Building Enterprise Apps with Unity

You probably already know that you can use Unity beyond game development. Unity’s UI system is easy to handle to create mobile applications. As a beginner project, we will be building an Insurance application where the user can create a new case or follow up an existing one. The application will also include some properties such as uploading a photo from your device and integrating the location with Google Maps.

Just like there’s art director’s guideline in games, we can design applications according to the art provided. Here’s a sample shot from the application visuals that we are going to build:

By creating a ‘Panel’ under the Canvas, we can easily create an easy window switching system. In other words, I will be creating a panel for each of the windows and place their UI elements as a child to their panels.

Here’s a shot from the Main Menu Panel:

You probably have notices that most of the applications (including this one) include a sub-menu on the bottom that enables you to switch in between application windows, reaching the home screen of the application and getting into settings if any.

Certainly, it would not make any sense to recreate all of these on each window. As you already know, Unity renders the UI elements from a top-down order. If you take a look at the ranking of your UI elements in the hieararchy, you will realize that between two elements, the one which is below will be visible in front of the other. Rather than using layer order system, we are going to order the elements accordingly. By setting the each panel on an off, we are going to create an easy transition in between different windows.

Adding A Scroll Function

Here’s the good thing with UI: we can create the scroll functionality in Play mode and then create a Canvas prefab once we are happy with it. Then, we can just delete the existing Prefab on the scene and drag-drop the updated one using the prefab we have created. In terms of assigning the desired scroll functionality, it is a good idea to build it in Game Mode.

To add a Scroll: Click on Add — UI — Scroll view. Select the source panel that you would like to use the scroll on (in our case, it is the case overview panel). If you do not need any of vertical or horizontal scroll, you can delete the regarding child object. In this application, we do not need the horizontal one so I have deleted the “Scrollbar Horizontal” game object.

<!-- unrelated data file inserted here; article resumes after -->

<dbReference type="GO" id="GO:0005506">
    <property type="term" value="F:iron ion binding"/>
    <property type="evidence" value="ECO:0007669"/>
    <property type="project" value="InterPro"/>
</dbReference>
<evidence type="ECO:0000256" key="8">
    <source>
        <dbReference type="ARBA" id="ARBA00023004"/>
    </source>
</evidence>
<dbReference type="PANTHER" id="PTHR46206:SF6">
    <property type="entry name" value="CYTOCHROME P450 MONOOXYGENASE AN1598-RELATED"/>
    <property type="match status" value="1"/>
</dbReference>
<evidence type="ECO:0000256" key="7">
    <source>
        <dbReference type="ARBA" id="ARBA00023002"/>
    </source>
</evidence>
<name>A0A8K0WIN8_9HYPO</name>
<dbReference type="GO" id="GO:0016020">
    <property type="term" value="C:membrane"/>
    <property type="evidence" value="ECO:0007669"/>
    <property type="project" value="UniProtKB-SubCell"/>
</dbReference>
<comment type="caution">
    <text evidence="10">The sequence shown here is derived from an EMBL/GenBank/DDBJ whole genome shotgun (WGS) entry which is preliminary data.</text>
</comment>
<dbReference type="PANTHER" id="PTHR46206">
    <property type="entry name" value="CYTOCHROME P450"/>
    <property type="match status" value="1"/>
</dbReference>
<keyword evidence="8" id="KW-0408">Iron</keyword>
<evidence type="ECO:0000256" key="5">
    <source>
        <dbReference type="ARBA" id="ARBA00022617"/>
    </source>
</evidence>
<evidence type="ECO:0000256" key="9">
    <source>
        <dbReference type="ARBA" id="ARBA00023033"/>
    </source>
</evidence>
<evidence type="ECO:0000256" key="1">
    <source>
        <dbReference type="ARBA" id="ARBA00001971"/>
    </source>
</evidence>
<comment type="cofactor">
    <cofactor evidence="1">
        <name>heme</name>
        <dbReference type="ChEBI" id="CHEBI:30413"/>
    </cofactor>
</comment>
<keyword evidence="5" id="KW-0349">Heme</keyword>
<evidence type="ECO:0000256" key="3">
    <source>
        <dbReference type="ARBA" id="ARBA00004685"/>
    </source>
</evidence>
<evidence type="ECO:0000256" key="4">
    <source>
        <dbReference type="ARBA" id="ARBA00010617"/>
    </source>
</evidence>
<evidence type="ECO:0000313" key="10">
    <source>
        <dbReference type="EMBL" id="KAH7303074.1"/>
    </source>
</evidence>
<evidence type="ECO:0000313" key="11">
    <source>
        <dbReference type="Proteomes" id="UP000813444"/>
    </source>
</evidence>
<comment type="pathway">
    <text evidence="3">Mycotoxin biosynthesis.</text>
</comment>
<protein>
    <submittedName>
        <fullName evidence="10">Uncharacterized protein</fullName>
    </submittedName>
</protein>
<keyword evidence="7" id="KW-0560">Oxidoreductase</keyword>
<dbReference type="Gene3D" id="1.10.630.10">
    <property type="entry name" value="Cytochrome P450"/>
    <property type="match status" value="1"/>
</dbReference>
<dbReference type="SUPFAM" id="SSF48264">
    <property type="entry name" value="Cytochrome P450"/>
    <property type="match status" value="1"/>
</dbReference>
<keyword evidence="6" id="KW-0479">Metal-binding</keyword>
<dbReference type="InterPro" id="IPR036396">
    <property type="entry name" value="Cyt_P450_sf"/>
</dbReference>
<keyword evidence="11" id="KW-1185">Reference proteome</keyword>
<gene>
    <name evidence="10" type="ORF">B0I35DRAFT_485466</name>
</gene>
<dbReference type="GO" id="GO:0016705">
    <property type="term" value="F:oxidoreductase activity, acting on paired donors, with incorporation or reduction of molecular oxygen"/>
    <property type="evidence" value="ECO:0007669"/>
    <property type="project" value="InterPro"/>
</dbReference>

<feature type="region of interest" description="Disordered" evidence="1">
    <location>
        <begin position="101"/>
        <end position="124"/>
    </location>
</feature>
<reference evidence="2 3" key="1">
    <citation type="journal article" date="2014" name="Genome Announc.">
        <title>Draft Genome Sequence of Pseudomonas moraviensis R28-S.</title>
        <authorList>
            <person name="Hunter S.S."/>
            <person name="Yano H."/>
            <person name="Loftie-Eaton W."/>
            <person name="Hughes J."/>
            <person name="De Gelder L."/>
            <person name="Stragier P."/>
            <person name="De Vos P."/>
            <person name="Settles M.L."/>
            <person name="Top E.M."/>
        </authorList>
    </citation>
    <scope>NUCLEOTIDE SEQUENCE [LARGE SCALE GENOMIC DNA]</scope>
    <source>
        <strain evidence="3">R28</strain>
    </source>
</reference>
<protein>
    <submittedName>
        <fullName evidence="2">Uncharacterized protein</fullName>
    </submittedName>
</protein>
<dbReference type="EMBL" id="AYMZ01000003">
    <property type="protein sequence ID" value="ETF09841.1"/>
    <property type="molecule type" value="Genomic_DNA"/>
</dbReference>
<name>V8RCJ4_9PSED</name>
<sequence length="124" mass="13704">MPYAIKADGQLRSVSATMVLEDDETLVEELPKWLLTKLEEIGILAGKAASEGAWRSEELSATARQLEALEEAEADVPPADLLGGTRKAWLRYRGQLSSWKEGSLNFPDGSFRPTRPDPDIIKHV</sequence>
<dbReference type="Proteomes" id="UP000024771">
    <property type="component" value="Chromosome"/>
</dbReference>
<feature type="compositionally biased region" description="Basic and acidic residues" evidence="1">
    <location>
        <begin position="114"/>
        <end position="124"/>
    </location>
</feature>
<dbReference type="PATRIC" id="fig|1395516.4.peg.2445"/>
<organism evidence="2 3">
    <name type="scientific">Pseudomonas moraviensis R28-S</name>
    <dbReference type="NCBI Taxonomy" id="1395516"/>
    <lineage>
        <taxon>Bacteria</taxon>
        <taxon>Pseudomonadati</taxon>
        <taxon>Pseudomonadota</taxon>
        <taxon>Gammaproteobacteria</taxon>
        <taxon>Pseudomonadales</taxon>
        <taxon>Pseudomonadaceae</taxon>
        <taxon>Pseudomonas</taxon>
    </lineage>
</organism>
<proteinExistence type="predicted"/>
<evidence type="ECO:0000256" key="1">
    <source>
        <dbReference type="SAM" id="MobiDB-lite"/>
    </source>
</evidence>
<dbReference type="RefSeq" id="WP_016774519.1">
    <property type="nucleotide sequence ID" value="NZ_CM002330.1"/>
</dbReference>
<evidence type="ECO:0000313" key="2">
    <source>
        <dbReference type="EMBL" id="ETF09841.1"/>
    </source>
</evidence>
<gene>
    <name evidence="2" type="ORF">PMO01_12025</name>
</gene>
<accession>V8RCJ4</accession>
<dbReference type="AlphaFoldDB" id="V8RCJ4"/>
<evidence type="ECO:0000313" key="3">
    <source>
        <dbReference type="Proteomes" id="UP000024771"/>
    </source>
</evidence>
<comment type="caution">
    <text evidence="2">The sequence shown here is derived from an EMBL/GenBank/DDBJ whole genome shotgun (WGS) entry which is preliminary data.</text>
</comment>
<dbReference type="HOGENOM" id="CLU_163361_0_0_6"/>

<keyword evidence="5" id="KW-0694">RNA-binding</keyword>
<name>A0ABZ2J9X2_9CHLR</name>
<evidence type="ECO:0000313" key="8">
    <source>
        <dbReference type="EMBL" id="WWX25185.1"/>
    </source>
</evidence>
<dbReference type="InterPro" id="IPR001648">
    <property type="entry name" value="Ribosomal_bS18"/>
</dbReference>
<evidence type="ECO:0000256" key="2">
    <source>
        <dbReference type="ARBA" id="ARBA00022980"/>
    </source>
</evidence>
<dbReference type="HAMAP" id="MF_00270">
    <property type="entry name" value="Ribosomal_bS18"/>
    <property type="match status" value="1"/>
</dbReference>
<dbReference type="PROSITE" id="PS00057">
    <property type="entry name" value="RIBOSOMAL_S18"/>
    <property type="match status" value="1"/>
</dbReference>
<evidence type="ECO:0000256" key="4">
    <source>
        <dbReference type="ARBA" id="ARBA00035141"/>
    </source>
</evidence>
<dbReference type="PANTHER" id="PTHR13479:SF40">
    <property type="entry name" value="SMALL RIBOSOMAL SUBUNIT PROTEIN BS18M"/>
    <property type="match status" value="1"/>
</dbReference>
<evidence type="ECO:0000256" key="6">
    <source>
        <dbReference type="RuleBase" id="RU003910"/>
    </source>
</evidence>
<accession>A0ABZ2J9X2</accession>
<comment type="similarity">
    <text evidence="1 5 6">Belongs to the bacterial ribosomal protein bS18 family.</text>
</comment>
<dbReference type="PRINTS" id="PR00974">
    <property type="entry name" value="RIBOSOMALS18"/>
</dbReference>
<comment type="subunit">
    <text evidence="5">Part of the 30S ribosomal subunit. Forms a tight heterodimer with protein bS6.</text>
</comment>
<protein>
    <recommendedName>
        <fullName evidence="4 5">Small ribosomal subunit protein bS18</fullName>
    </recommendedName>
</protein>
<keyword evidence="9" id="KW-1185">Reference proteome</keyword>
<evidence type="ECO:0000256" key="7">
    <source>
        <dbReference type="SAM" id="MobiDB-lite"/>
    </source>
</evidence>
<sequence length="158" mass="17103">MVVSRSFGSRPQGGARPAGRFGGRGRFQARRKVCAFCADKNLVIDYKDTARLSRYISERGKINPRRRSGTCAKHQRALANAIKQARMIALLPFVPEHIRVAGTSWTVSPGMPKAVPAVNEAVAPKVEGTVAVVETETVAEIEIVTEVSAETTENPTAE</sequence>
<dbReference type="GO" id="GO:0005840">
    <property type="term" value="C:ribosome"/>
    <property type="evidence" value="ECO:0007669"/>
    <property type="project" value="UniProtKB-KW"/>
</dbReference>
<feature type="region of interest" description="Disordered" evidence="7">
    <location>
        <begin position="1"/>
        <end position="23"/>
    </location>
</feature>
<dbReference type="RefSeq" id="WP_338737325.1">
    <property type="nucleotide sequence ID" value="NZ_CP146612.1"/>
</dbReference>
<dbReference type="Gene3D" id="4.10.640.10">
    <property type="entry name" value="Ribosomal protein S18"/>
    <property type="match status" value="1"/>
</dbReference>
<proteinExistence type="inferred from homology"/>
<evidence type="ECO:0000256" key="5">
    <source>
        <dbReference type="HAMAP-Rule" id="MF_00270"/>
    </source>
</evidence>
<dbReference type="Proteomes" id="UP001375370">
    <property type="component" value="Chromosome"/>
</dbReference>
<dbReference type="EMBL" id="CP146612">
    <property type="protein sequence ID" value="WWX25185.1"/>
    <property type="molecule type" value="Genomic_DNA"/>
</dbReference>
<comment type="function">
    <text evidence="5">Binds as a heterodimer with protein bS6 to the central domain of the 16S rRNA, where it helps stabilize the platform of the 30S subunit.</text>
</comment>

To make sure that the scroll bar does not start from the middle of the screen, select the Anchor — Stretch on all sides and zero out the blanks. You will notice that Scroll bar will disappear as it now contains all of the data on the source. Scroll View game object’s size manipulates the slider. With the Rect tool, make it smaller from the bottom and it will reappear.

Then, you will notice that the background will not be reaching to the bottom once we scroll down.

So, make sure to stretch it to the bottom part of the scroll. We can also manipualate the Vertical Scroll’s location and size by dragging it out of its parent object.

Then, take the panel that we want the scroll on and drag it under the Viewport (child object of Scroll View) as a child object. To ensure that the menu on the bottom stays on, drag and drop the Border Panel after the Scroll View. If you realize that your scroll does not work, make sure to uncheck the Raycast Target on any UI element that is ranked the last. Despite it may seem tricky at first, you will get used to it in a few tryouts.

The rest is repeating the same process over and over again to create different windows. Just to note, for the place where Google Maps location will be appear, we need to use RawImage. And for the photo upload, a photo upload image will be shown which will be changed into an inactive RawImage after uploading the picture.



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